"Despite it being a film that's very realist in its approach, at the same time the characters and their relationships are constructed. They're not real in a way, they're fictional and it's trying to suspend the relationship between the different people and the possible human relationships within this context. The idea of the film is that it's set in a region that has undergone rapid economic transformation. So it's set in a region that has traditionally been imagined as a very monochromatic, dry region and the colours that you see represent this new development but not necessarily in a positive way - it's the contradictions that exist within this development."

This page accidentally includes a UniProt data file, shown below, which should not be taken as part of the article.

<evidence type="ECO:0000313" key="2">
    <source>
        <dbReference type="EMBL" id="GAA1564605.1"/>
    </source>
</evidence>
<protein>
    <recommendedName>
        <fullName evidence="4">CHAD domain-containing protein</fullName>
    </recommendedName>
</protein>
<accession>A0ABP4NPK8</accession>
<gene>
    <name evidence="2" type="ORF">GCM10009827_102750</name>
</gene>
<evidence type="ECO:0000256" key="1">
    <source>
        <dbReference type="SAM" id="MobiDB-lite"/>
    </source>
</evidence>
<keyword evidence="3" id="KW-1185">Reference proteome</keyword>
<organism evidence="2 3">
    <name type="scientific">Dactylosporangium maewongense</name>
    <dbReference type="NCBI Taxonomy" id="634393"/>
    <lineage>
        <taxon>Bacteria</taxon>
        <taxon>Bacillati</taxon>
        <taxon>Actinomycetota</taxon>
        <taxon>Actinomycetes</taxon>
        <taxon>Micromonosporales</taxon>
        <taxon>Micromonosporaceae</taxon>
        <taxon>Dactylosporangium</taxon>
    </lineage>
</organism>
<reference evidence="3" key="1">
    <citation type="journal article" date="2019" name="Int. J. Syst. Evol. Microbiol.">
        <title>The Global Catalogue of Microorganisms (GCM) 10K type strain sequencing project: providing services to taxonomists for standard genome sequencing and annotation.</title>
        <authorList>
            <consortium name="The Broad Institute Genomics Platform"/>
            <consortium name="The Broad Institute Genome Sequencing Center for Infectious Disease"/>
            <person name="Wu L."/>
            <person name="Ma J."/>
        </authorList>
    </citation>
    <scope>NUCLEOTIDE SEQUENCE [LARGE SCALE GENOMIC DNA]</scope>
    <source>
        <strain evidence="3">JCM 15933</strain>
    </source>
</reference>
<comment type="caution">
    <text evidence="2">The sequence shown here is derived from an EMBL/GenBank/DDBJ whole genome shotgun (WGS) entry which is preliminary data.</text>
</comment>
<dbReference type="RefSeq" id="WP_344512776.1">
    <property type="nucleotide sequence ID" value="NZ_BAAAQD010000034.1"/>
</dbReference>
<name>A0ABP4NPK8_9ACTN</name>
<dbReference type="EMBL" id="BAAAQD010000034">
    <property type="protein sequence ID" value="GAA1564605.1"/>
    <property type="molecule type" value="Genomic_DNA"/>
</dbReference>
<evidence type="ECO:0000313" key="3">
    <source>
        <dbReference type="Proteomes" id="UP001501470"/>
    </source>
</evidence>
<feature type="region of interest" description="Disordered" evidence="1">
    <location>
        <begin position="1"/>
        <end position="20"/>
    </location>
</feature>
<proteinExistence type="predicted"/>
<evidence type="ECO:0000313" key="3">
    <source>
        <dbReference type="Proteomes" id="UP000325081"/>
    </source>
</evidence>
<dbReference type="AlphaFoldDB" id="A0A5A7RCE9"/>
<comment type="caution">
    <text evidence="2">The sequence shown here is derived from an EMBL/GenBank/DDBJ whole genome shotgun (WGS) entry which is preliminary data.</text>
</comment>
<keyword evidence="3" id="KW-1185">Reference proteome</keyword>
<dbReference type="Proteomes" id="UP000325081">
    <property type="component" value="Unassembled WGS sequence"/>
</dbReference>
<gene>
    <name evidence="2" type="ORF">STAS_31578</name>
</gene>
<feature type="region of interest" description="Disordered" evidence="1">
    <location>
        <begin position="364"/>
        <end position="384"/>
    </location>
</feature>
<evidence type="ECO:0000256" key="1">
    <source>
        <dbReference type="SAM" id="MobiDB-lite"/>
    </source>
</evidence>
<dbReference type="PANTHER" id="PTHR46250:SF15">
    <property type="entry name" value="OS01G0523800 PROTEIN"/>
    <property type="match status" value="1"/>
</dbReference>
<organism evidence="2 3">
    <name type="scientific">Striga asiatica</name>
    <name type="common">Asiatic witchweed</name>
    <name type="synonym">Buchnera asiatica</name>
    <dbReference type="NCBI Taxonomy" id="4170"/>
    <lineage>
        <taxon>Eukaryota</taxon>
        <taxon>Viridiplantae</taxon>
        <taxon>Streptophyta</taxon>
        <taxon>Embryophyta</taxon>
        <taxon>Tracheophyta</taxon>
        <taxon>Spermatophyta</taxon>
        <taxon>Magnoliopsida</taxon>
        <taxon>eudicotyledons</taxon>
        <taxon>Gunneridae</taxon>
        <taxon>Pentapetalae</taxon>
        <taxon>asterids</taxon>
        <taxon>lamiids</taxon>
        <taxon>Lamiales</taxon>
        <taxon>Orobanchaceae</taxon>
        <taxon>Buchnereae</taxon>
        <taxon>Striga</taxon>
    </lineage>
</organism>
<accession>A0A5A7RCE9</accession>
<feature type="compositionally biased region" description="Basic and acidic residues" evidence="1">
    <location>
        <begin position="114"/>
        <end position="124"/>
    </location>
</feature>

The themes of transition run deep, not least between the expectations of the audience in certain scenes and the way that Mascaro subverts them, particularly regarding sex. An early scene in which Iremar and his rodeo colleague Galega (Maeve Jinkings) are in tight confines looks ripe for carnality but, in fact, he is merely measuring her up for his latest fashion creation. Things not immediately associated with eroticism - such as a man on horseback - take on a sexual charge, while traditional gender roles are also fluid, with Iremar seen as more nurturing than Galega.

Juliano Cazarré as Iremar in Neon Bull. 'The link with the real world was present the whole time'
Juliano Cazarré as Iremar in Neon Bull. 'The link with the real world was present the whole time'